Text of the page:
In recent years, banks and other financial institutions have introduced new and innovative mortgage “products” designed to meet the diverse financing needs and desires of homebuyers. A greater selection of rates, terms and options makes it easier than ever to find the right match between income and financing arrangements.

Homebuyers can withdraw funds from their Registered Retirement Savings Plan, tax-free, to be used in the purchase of a home, up to $20,000 per person or $40,000 for a couple. To qualify, you must not have owned a home for use as your primary residence since January 1, 1993. Contact your local Revenue Canada office for detailed information.

In the long term, house prices in most parts of Canada are expected to keep pace with inflation. Over time, homeowners build up a tax-free asset for their retirement years and, of course, owning a home also provides low-cost accommodation once the mortgage has been paid off.

If you have been thinking about buying a new home, now is the time to take a closer look.

Canadian Housing – A Model for the World

Canadians are some of the best-housed people in the world. Our country has long been recognized as a world leader in residential construction technology, and more recently, the Canadian “housing system”-the system that supports new home buyers through technical research, consumer information, financing, mortgage insurance, new home warranty and so on-has gained international acclaim.

Throughout the world, a Canadian-style home is synonymous with quality. The popularity of Canadian wood-frame construction increased dramatically, for example, in Japan after a recent earthquake demonstrated the superior strength of this type of housing. Canadian new home professionals are building homes and communities in countries around the world, such as Germany, Russia and China, to mention a few examples.

To homebuyers abroad, the attraction of Canadian housing is clear. The homes are exceedingly comfortable, energy efficient, healthy, spacious and durable. The Canadian home has been developed carefully over many years to suit our climate, one of the most demanding and varied in the world.

Canadian construction techniques and building products are among the most advanced in the world. Energy-efficient construction-including superior insulation, high-performance windows and state-of-the-art heating, cooling and ventilation equipment has created homes that can withstand the harsh cold of winter or a mid-summer’s heat wave, while leaving the indoor air fresh and pleasant. The spacious, open design of Canadian homes is an additional attraction, along with a sophisticated selection of high-quality finishing products, such as exterior cladding and pre-fabricated kitchen cabinetry.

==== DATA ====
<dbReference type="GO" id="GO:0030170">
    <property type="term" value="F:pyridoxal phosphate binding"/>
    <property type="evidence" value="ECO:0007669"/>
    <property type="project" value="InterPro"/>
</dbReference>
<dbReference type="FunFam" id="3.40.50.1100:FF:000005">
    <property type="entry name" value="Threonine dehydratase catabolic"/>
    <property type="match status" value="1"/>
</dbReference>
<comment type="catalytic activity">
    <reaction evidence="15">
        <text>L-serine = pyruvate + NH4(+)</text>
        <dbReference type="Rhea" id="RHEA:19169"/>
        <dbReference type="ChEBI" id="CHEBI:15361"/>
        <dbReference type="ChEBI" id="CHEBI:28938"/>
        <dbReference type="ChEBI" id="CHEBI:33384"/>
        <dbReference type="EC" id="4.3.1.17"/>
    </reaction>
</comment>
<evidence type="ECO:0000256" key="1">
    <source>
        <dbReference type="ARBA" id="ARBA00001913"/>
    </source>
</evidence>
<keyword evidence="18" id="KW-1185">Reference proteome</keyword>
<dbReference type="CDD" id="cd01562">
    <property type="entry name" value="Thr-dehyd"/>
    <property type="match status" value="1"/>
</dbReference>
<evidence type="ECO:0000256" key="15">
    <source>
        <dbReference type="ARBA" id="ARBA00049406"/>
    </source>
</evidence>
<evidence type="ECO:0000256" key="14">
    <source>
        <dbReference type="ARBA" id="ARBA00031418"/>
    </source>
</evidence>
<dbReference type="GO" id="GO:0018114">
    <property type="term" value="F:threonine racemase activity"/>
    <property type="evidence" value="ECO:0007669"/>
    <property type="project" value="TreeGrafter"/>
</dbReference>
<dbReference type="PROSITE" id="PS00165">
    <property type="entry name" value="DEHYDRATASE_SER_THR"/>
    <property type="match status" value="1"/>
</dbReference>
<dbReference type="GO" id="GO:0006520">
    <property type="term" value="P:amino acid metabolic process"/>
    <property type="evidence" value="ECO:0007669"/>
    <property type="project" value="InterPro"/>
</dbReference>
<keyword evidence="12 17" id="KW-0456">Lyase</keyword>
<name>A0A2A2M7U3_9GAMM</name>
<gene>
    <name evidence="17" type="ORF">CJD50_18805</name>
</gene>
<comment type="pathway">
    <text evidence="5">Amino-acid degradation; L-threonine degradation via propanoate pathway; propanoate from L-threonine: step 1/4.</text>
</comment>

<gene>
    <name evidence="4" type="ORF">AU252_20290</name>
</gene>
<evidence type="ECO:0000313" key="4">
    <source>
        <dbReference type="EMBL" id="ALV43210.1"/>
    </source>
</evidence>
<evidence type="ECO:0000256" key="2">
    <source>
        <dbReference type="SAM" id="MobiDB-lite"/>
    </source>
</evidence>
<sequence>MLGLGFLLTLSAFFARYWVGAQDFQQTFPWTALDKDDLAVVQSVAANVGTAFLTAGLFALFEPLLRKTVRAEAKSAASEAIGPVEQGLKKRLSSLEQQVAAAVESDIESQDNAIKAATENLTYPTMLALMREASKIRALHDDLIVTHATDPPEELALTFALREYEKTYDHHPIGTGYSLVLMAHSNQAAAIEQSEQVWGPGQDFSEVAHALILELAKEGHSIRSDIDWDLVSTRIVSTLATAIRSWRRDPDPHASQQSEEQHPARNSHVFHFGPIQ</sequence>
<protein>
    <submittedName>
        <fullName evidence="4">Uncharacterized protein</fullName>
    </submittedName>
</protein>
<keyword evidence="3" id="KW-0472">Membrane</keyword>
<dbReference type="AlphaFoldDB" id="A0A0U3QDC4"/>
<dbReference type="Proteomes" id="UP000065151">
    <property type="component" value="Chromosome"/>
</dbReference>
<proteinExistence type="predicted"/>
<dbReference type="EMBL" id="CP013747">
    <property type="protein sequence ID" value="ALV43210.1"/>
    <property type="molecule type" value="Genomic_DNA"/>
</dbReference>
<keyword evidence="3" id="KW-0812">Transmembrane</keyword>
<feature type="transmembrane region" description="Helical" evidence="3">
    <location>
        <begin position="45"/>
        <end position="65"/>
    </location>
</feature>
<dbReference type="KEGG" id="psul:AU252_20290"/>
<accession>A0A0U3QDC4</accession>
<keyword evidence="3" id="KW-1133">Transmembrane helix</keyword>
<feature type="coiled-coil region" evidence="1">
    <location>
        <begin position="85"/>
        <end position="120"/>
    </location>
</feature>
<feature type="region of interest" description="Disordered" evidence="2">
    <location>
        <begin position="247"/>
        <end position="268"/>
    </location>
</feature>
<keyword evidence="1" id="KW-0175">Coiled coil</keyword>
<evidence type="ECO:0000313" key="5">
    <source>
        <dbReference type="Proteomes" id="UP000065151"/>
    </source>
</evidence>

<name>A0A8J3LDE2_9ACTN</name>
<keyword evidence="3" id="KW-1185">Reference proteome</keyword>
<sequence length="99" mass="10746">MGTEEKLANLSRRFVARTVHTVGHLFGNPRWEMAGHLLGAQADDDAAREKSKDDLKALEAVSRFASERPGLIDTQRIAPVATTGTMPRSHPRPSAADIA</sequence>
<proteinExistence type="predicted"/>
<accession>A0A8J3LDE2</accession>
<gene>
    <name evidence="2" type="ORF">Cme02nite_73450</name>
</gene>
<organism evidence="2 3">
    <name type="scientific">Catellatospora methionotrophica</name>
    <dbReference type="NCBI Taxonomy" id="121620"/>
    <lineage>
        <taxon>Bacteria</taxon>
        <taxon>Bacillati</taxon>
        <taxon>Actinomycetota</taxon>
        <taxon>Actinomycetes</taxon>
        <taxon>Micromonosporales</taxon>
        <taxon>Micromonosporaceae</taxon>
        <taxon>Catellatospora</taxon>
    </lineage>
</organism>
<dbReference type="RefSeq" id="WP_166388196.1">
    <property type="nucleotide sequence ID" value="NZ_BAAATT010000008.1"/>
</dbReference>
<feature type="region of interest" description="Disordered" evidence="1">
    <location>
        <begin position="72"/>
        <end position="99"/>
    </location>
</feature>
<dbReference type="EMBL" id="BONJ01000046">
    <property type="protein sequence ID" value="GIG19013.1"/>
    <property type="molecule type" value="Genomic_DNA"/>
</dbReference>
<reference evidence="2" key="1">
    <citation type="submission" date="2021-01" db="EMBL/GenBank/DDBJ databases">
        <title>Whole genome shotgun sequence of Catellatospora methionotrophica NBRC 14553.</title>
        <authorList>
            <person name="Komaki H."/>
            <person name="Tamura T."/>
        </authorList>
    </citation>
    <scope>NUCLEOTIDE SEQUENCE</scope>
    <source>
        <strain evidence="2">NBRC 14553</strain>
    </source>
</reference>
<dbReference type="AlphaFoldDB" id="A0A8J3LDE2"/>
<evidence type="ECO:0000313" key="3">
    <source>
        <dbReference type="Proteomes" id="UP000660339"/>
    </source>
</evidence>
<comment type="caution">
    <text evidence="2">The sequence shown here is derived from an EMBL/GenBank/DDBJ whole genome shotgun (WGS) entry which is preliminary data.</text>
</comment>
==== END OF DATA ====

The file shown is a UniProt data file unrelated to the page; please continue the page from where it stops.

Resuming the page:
Our technological know-how goes hand in hand with good management. Canadian builders know how to achieve cost-effective designs and on-site efficiency. Canadian-trained crews are highly skilled, and work well and quickly. As a result, value and quality are built right into new homes from foundation to finishing, here in Canada and abroad.

But our international reputation goes beyond construction and technological expertise. What most Canadians take for granted-availability of mortgages at reasonable interest rates, low down payments, mortgage insurance, building codes and standards, and new home warranty-places Canada at the forefront of housing affordability, quality and choice.

In essence, the Canadian housing system ensures a reasonable opportunity for Canadians to own a home, with the confidence that their home is healthy, safe and durable, and that their investment is well protected. Many countries, including Russia, Morocco, South Korea, Trinidad, Poland and others, are looking to the Canadian system for ways to improve their own housing systems.

The Canadian professional new home building industry-setting the standards for excellence in homes everywhere!

What To Look For In A Builder

Buying a new home is a big decision and you want to get full value for your investment. This means choosing an established and reputable builder – someone you can trust, someone who has the technical skills and knowledge to build a great home, and someone who will deal with you fairly and professionally.

Before you enter into a building agreement with anyone, you should do a little qualifying of your own: Is this the kind of company that you want to do business with, and how can you be sure that you will get the home and the service you want? Here are some questions you may want to ask:

Home building is a serious business. It takes commitment to keep up with everything going on in the industry. It requires solid business skills and a track record of satisfied clients.

Membership in the Association is an indication of a builder’s commitment to the industry, to the success of their own company and, ultimately, to their customers. Members voluntarily adopt a Code of Ethics, which calls for fair and honest dealings with both consumers, and the people they do business with.

Professional builders stand behind their homes with an after-sales service program to correct minor problems that may occur with your new home. Ask how the program works, how home owners request service, and how quickly service problems are resolved normally.